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Shibin Lin, Mingzhi Zhang, Yuqiang Huang, Kunliang Qiu, Bin Chen; Population Prevalence and Psychological Correlates of Strabismus among Urban and Rural School Children in Southern China. Invest. Ophthalmol. Vis. Sci. 2012;53(14):1760.
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To determine the prevalence and psychological correlates of strabismus among urban and rural students in southern China.
A population-based, cross-sectional study in Shantou, China, enrolled 7537 students, aged 6 to 19 years. Comprehensive ophthalmologic examinations and orthoptic assessments were performed. Cover testing was performed at near and distance, and with spectacles if worn. Strabismus was defined as any heterotropia at near or distance on cover testing. All subjects in grade 3 and above were given a self-administered questionnaire concerning health-related behaviors. Logistic regression was used to model differences between orthophoric and strabismic children.
The prevalence of strabismus in children aged 6 to 19 years was 10.9%. The exotropia-esotropia ratio was 14.4:1. Intermittent exotropia was most common, with a prevalence of 7.98%. The overall strabismus prevalence was lower in urban than in rural areas (primary school, P<0.05; high school, P<0.05). In regression models, strabismus was associated with increasing age (P<0.05). Primary school students with strabismus were more likely to have sleep disturbance (P<0.05) and a recent history of anxiety (P<0.05) than orthophoric children. Middle and high school students with strabismus were more likely to have a history of injury (P<0.05), depression (P<0.05) and anxiety (P<0.05).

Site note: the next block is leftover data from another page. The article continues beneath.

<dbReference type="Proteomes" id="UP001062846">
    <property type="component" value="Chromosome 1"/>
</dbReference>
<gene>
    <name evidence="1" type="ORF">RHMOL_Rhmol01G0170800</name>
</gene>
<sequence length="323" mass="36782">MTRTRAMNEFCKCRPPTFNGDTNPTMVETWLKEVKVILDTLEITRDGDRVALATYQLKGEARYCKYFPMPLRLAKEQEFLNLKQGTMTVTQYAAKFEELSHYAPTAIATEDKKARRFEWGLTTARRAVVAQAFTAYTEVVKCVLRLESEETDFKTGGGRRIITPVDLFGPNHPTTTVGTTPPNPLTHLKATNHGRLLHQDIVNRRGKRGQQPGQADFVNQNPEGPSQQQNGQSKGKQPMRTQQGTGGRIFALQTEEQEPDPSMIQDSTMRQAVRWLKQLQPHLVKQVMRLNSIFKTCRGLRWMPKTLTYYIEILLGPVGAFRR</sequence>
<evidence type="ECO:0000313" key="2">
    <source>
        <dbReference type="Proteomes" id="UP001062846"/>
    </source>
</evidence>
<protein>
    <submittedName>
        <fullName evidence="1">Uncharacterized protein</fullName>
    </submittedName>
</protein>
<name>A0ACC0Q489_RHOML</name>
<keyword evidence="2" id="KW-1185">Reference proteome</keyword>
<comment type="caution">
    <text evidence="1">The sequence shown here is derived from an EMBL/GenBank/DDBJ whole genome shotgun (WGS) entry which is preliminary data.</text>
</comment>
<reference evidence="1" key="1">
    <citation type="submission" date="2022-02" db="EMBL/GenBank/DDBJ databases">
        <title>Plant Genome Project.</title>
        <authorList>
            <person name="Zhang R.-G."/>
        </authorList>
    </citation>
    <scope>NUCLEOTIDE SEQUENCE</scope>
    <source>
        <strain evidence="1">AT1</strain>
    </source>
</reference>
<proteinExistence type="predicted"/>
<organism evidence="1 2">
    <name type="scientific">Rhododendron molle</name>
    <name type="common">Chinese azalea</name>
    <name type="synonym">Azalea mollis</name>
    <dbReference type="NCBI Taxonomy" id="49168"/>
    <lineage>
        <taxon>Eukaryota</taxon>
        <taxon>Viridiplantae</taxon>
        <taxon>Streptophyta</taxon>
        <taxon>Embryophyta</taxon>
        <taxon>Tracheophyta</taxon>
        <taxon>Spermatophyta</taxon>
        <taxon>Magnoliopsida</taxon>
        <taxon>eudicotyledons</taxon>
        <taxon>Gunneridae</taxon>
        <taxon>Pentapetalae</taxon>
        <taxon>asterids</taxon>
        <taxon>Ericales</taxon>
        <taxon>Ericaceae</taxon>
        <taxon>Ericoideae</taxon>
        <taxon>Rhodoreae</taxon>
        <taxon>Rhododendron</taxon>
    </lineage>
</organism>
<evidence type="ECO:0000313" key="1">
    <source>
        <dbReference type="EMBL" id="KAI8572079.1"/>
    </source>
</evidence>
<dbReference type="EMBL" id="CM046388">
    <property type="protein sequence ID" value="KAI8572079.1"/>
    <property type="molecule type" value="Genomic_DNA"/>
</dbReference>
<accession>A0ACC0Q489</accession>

The prevalence of strabismus appears to be higher in China than has been reported for other populations, and the condition is associated with a significant burden of psychological disorders
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